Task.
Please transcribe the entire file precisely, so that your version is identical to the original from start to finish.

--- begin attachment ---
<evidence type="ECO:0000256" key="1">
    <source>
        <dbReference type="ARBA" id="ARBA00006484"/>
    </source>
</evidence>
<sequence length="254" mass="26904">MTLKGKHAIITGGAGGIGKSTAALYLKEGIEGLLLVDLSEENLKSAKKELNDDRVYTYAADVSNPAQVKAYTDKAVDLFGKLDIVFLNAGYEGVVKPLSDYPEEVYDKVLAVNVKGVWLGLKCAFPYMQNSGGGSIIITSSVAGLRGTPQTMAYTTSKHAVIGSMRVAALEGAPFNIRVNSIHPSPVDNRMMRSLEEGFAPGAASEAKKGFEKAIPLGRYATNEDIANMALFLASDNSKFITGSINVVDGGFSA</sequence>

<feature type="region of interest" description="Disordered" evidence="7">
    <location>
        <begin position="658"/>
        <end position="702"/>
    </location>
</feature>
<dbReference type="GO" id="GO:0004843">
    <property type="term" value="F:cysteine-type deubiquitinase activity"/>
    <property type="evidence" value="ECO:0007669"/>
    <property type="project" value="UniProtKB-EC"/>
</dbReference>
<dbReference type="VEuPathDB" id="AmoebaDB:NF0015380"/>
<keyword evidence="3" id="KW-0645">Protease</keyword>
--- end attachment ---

<evidence type="ECO:0000256" key="1">
    <source>
        <dbReference type="ARBA" id="ARBA00006484"/>
    </source>
</evidence>
<sequence length="254" mass="26904">MTLKGKHAIITGGAGGIGKSTAALYLKEGIEGLLLVDLSEENLKSAKKELNDDRVYTYAADVSNPAQVKAYTDKAVDLFGKLDIVFLNAGYEGVVKPLSDYPEEVYDKVLAVNVKGVWLGLKCAFPYMQNSGGGSIIITSSVAGLRGTPQTMAYTTSKHAVIGSMRVAALEGAPFNIRVNSIHPSPVDNRMMRSLEEGFAPGAASEAKKGFEKAIPLGRYATNEDIANMALFLASDNSKFITGSINVVDGGFSA</sequence>

<feature type="region of interest" description="Disordered" evidence="7">
    <location>
        <begin position="658"/>
        <end position="702"/>
    </location>
</feature>
<dbReference type="GO" id="GO:0004843">
    <property type="term" value="F:cysteine-type deubiquitinase activity"/>
    <property type="evidence" value="ECO:0007669"/>
    <property type="project" value="UniProtKB-EC"/>
</dbReference>
<dbReference type="VEuPathDB" id="AmoebaDB:NF0015380"/>
<keyword evidence="3" id="KW-0645">Protease</keyword>